Austerity has been tried and found wanting in practice. Instead of expansion and growth, Europe has been driven back into recession. With Britain’s credit rating downgraded, its economy contracting, its unemployment rolls soaring, its debts rising, three years of rosy forecasts shredded, Tory Chancellor George Osborne’s tears at the lavish funeral for Margaret Thatcher may well have been for the burial of his own reputation. Britain is “playing with fire,” warned the International Monetary Fund’s chief economist, Olivier Blanchard, who told Sky News, “The danger of having no growth, or very little growth, for a long time, is very high. You get a number of vicious circles that come into play.”
And now austerity’s theoretical underpinnings have been exposed as flimflam, constructed out of a spreadsheet error and goofy logic. The austerity advocates pitched their case on the basis of a prestigious 2010 paper by the blue-chip economists Carmen Reinhart and Kenneth Rogoff; it claimed to show that when the ratio of public debt to GDP exceeded 90 percent, economic growth fell dramatically. With the United States and European nations beyond or nearing that number, any effort by the government to stimulate the economy through traditional deficit-financed jobs programs would lead only to slower growth, higher unemployment and worse debt.
Reinhart and Rogoff’s paper was cited repeatedly by everyone from conservative economists to reputable bankers to politicians from Mitch McConnell, the Republican leader of the Senate, to Republican budget guru Paul Ryan (Wis.). Alan Simpson and Erskine Bowles and the Pete Peterson-funded austerity lobby used it as proof that immediate action was needed to fend off economic ruin.
But Thomas Herndon, a graduate student in economics at the University of Massachusetts, discovered that Reinhart and Rogoff had made a truly egregious error in their calculations, omitting basic data. A working paper by Herndon and his professors Michael Ash and Robert Pollin posted last week revealed the errors along with an insupportable method of averaging GDP growth across countries and time. They showed that when the data were totaled correctly, the average rates of growth for countries with 90 percent public debt to GDP ratios from 2000 to 2009 was comparable to or higher than those for countries with debt ratios between 30 to 90 percent.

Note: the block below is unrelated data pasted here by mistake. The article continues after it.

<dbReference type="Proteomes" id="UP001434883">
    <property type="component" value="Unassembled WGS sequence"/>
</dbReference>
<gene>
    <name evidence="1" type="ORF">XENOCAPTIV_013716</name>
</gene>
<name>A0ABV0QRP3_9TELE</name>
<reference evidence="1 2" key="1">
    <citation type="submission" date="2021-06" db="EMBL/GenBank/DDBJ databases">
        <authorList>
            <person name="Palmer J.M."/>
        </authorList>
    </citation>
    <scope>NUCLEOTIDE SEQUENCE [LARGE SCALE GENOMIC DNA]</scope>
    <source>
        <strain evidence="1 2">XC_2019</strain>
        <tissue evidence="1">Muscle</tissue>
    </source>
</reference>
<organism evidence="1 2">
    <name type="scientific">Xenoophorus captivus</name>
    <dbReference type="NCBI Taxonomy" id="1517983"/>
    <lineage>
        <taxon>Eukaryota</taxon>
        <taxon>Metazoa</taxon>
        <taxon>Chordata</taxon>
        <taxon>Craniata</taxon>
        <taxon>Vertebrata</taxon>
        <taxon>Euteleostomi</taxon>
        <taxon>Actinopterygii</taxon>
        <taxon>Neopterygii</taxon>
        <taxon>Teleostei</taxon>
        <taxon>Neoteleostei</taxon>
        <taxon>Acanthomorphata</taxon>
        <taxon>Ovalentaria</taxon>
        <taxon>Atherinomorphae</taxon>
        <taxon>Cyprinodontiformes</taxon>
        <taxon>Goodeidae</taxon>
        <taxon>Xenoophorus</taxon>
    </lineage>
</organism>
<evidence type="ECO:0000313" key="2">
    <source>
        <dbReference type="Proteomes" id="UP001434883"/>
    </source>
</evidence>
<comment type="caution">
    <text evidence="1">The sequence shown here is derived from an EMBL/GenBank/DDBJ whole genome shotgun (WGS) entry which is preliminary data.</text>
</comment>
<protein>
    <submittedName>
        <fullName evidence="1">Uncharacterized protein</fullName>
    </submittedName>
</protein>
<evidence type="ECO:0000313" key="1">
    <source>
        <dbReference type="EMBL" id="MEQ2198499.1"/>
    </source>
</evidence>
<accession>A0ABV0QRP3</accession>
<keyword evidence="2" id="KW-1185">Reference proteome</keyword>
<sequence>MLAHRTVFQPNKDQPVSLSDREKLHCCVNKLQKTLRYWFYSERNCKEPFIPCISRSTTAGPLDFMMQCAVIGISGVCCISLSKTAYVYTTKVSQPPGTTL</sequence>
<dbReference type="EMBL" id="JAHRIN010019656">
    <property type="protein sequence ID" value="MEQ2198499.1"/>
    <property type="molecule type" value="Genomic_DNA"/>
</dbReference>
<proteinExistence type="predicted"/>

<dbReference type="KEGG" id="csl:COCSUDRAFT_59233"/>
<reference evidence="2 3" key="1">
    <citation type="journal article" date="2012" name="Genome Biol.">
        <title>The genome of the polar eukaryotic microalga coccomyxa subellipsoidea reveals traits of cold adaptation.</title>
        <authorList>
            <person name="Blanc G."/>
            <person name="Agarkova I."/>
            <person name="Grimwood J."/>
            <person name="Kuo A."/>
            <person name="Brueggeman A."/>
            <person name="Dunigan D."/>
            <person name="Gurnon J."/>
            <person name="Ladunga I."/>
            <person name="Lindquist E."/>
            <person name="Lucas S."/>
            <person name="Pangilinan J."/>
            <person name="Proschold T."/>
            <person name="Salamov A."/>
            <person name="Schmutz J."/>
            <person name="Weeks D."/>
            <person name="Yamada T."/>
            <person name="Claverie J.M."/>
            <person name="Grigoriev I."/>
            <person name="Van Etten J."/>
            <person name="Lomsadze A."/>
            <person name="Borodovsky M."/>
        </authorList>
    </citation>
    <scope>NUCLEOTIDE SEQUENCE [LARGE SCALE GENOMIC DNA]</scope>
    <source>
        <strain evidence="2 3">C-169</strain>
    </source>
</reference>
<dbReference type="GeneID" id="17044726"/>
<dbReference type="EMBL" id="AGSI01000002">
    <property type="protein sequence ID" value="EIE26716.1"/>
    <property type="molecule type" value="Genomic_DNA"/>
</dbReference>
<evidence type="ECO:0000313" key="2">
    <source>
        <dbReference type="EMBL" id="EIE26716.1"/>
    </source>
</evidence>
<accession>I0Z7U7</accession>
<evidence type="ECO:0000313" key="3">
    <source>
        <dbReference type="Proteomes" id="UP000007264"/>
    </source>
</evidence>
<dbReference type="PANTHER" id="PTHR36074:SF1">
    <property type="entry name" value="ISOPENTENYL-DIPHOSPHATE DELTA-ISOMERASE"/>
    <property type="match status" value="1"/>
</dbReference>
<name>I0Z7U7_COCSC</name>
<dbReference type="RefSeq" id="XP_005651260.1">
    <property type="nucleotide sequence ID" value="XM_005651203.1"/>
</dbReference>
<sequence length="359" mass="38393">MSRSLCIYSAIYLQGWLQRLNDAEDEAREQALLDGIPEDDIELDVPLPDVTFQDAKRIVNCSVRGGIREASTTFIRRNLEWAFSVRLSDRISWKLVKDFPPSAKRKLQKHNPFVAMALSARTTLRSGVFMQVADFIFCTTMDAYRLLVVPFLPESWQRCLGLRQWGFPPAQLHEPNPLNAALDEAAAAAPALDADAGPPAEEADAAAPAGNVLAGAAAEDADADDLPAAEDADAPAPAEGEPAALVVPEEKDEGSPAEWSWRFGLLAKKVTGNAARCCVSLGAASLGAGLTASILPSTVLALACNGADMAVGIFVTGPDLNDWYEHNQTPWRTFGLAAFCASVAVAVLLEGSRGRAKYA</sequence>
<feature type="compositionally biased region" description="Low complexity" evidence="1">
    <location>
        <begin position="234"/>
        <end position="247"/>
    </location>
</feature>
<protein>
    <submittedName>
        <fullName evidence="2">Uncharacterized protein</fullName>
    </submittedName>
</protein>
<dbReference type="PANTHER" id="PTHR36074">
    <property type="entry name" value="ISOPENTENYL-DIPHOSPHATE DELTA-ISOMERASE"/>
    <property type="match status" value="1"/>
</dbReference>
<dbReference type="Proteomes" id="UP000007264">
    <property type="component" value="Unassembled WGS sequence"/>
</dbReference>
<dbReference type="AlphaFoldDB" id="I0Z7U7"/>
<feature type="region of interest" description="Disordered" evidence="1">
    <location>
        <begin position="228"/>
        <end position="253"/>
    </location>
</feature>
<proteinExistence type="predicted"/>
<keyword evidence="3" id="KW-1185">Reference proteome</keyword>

Reinhart and Rogoff admitted the arithmetic errors but claimed, incorrectly, that it was still true that high public debt levels were correlated with slower growth. But their self-defense failed to address the point made by sensible economists when the study first came out: Correlation is not causation. It’s obvious that after Wall Street blew up the economy, the recession caused lower tax revenues, and higher spending on unemployment, food stamps and stimulus programs to forestall an all-out Depression. Government deficits and public debt rose as a result of the crisis, not as a cause.
The IMF, once a bastion of austerity economics, has admitted its errors, warning that austerity is now sabotaging recovery. As the fund lowered its growth projections for next year, IMF Managing Director Christine Lagarde called on the United States and many countries in Europe to focus more on growth and less on trimming budget balances this year, warning, “We need growth, first and foremost.”
So, will the “Fix the Debt” austerity claque, the Republican Tea Party Caucus and McConnell get out of the way so the president and Democrats can pass jobs programs to put people to work?
Don’t count on it. As the case for austerity was eviscerated, Simpson and Bowles came out with yet another austerity plan, once more calling for urgent reforms to cut Social Security and Medicare benefits in order to avoid economic collapse.
Sadly, austerity’s reign of misery continues, even as it has been demolished in theory and practice. President Obama has ceded ground to the austerity hawks, proposing cuts to Social Security and Medicare as means to reduce government debt. On the other side of the Atlantic, austerity is spreading economic contraction across Britain and the continent. The Federal Reserve is even under pressure to roll back its expansionist monetary policy. We will be freed of austerity’s grip only when those in power return to common sense, fact-based politics and when we hear much more from the unemployed and the immiserated and much less from bankers and their favored economists.
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